EDITORIAL: Domestic violence is an insidious problem
In recognition of October as Domestic Violence Awareness Month, it is important to note that nearly 1-in-4 women have experienced violence by a spouse or boyfriend, 7 million children live in families in which severe partner violence occurred and almost 500 women are assaulted in the United States each day.
Domestic violence is best understood as a pattern of abusive behaviors – including physical, sexual and psychological attacks as well as economic coercion – used by one intimate partner against another (adult or adolescent) to gain, maintain, or regain power and control in the relationship, according to the National Resource Center on Domestic Violence, or NRCDV.
Batterers use of a range of tactics to frighten, terrorize, manipulate, hurt, humiliate, blame, often injure and sometimes kill a current or former intimate partner.
The NRCDV suggests several options if you are in immediate danger:
• Call 911;
• Call the Mitchell County SafePlace hotline at 828-765-4044; or
• Call the U.S. National Domestic Violence Hotline at 1-800-799-7233 (SAFE).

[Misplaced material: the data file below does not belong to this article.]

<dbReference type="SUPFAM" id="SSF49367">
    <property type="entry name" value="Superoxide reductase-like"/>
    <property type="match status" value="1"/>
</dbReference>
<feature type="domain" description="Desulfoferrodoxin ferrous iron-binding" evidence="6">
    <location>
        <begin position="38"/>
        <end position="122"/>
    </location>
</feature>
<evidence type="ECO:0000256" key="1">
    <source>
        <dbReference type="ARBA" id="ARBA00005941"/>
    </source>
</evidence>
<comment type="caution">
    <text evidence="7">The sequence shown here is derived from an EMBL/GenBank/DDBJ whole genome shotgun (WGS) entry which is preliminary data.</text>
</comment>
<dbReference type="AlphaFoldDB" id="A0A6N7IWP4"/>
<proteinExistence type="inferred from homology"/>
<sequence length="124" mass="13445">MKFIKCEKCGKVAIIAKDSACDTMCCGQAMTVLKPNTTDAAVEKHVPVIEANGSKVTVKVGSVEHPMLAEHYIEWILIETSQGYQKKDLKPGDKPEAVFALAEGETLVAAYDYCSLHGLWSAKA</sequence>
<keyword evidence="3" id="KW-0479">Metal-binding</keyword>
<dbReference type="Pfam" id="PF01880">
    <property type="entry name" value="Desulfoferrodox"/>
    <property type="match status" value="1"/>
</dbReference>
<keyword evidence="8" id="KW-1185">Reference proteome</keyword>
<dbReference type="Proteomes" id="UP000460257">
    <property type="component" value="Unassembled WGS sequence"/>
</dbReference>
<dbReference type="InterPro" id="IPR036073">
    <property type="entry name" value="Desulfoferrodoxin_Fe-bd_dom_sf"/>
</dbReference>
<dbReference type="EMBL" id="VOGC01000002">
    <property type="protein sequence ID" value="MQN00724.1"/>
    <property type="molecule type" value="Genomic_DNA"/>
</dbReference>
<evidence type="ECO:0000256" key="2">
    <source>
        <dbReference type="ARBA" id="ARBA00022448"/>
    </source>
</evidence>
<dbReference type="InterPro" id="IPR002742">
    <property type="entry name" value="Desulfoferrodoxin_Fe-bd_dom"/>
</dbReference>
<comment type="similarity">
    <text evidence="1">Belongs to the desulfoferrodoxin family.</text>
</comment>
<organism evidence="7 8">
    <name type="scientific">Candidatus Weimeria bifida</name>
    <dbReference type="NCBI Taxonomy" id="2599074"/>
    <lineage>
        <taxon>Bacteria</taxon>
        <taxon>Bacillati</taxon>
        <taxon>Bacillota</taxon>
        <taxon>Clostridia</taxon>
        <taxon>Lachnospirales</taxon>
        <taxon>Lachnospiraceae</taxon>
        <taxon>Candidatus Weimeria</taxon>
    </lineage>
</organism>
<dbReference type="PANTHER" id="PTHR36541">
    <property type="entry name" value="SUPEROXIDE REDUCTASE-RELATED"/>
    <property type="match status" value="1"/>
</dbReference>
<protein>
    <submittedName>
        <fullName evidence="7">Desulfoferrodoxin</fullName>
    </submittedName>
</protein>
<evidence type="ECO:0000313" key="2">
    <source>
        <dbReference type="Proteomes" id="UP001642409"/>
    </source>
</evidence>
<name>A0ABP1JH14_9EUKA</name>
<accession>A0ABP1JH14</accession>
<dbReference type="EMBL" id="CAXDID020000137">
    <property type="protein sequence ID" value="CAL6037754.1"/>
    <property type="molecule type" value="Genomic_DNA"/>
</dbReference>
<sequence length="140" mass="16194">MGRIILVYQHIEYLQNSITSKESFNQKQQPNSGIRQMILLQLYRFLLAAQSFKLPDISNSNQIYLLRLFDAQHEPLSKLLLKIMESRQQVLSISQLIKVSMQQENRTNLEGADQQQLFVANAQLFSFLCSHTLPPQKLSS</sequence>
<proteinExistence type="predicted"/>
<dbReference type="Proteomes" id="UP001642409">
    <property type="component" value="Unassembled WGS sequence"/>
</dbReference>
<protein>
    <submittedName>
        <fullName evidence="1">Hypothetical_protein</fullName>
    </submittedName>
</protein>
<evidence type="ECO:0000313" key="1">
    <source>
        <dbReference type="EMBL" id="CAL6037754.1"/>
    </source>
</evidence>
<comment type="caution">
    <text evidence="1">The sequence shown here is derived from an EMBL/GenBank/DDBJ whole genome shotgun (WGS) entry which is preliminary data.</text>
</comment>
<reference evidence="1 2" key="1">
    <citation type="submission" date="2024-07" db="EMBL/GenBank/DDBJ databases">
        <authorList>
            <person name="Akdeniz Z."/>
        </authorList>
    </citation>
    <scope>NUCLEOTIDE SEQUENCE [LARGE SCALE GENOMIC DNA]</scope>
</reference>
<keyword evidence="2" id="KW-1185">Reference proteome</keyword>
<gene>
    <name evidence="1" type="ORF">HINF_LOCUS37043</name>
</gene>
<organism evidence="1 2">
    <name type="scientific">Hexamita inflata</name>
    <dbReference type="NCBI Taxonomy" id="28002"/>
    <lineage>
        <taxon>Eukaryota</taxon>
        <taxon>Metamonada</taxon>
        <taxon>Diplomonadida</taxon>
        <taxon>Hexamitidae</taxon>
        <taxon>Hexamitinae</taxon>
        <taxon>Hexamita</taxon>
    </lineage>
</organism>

The NRCDV also offers tips about using modern technology.
Remember: Corded phones are more private and less able to be intercepted than cordless phones or analog cellphones; Be aware: You may not be able to reach 911 using an Internet phone or Internet-based phone service, so you may need to be prepared to use another phone to call 911 and many local domestic violence programs, shelters and rape crisis centers offer free cellphone donation programs.
The NRCDV website also suggests that if you think your activities are being monitored, they probably are. Abusive people are often controlling and want to know your every move.
You don’t need to be a computer programmer or have special skills to monitor someone’s computer and internet activities.
Anyone can do it and there are many ways to monitor with programs such as Spyware, keystroke loggers and hacking tools, according to NRCDV.
Although women are much more likely to be victims of intimate partner violence, 15 percent of domestic violence victims are men.
Statistics show domestic violence is not a singular incident, it is an insidious problem deeply rooted in our culture and we need to do whatever possible to prevent it and reverse the trend.